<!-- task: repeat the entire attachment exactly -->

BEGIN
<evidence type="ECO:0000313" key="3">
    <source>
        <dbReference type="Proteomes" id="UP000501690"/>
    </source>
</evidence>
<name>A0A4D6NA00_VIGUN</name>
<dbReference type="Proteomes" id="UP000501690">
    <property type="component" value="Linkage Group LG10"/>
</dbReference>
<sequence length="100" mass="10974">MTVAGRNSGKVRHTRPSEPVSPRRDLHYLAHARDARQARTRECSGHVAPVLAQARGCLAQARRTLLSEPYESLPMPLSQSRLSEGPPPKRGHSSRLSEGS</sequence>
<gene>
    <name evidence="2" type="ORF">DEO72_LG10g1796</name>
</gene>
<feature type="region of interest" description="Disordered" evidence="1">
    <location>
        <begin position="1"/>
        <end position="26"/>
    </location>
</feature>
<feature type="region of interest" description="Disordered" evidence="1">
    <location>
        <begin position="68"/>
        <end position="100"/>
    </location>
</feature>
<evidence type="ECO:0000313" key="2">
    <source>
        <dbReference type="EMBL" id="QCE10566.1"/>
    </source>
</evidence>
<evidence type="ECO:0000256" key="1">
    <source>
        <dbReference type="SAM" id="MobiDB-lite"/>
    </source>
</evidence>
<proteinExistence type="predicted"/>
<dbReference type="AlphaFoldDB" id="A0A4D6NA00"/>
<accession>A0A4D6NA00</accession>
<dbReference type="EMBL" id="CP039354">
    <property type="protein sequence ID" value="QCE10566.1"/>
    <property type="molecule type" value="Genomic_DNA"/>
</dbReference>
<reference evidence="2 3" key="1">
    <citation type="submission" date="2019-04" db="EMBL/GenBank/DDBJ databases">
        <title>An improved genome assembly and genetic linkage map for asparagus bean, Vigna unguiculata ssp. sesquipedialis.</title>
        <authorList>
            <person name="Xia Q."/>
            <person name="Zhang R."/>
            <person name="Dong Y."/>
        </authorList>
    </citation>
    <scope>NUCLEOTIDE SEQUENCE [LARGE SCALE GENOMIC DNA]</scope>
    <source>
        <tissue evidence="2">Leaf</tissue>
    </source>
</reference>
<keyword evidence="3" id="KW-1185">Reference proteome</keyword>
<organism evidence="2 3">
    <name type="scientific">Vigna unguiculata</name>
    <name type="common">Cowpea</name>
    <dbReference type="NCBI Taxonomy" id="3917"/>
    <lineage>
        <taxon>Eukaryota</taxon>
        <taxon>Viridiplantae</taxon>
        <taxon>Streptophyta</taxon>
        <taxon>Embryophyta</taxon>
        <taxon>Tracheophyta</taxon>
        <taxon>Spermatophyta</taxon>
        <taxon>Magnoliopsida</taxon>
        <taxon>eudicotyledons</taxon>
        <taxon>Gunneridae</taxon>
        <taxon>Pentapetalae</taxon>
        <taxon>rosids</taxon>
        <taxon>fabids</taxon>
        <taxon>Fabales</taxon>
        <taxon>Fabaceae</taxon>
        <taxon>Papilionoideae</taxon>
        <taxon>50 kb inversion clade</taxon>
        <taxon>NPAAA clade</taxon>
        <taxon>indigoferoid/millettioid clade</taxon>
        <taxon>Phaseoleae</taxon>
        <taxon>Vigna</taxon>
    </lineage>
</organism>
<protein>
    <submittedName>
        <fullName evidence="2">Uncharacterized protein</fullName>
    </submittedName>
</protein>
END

<evidence type="ECO:0000313" key="3">
    <source>
        <dbReference type="Proteomes" id="UP000501690"/>
    </source>
</evidence>
<name>A0A4D6NA00_VIGUN</name>
<dbReference type="Proteomes" id="UP000501690">
    <property type="component" value="Linkage Group LG10"/>
</dbReference>
<sequence length="100" mass="10974">MTVAGRNSGKVRHTRPSEPVSPRRDLHYLAHARDARQARTRECSGHVAPVLAQARGCLAQARRTLLSEPYESLPMPLSQSRLSEGPPPKRGHSSRLSEGS</sequence>
<gene>
    <name evidence="2" type="ORF">DEO72_LG10g1796</name>
</gene>
<feature type="region of interest" description="Disordered" evidence="1">
    <location>
        <begin position="1"/>
        <end position="26"/>
    </location>
</feature>
<feature type="region of interest" description="Disordered" evidence="1">
    <location>
        <begin position="68"/>
        <end position="100"/>
    </location>
</feature>
<evidence type="ECO:0000313" key="2">
    <source>
        <dbReference type="EMBL" id="QCE10566.1"/>
    </source>
</evidence>
<evidence type="ECO:0000256" key="1">
    <source>
        <dbReference type="SAM" id="MobiDB-lite"/>
    </source>
</evidence>
<proteinExistence type="predicted"/>
<dbReference type="AlphaFoldDB" id="A0A4D6NA00"/>
<accession>A0A4D6NA00</accession>
<dbReference type="EMBL" id="CP039354">
    <property type="protein sequence ID" value="QCE10566.1"/>
    <property type="molecule type" value="Genomic_DNA"/>
</dbReference>
<reference evidence="2 3" key="1">
    <citation type="submission" date="2019-04" db="EMBL/GenBank/DDBJ databases">
        <title>An improved genome assembly and genetic linkage map for asparagus bean, Vigna unguiculata ssp. sesquipedialis.</title>
        <authorList>
            <person name="Xia Q."/>
            <person name="Zhang R."/>
            <person name="Dong Y."/>
        </authorList>
    </citation>
    <scope>NUCLEOTIDE SEQUENCE [LARGE SCALE GENOMIC DNA]</scope>
    <source>
        <tissue evidence="2">Leaf</tissue>
    </source>
</reference>
<keyword evidence="3" id="KW-1185">Reference proteome</keyword>
<organism evidence="2 3">
    <name type="scientific">Vigna unguiculata</name>
    <name type="common">Cowpea</name>
    <dbReference type="NCBI Taxonomy" id="3917"/>
    <lineage>
        <taxon>Eukaryota</taxon>
        <taxon>Viridiplantae</taxon>
        <taxon>Streptophyta</taxon>
        <taxon>Embryophyta</taxon>
        <taxon>Tracheophyta</taxon>
        <taxon>Spermatophyta</taxon>
        <taxon>Magnoliopsida</taxon>
        <taxon>eudicotyledons</taxon>
        <taxon>Gunneridae</taxon>
        <taxon>Pentapetalae</taxon>
        <taxon>rosids</taxon>
        <taxon>fabids</taxon>
        <taxon>Fabales</taxon>
        <taxon>Fabaceae</taxon>
        <taxon>Papilionoideae</taxon>
        <taxon>50 kb inversion clade</taxon>
        <taxon>NPAAA clade</taxon>
        <taxon>indigoferoid/millettioid clade</taxon>
        <taxon>Phaseoleae</taxon>
        <taxon>Vigna</taxon>
    </lineage>
</organism>
<protein>
    <submittedName>
        <fullName evidence="2">Uncharacterized protein</fullName>
    </submittedName>
</protein>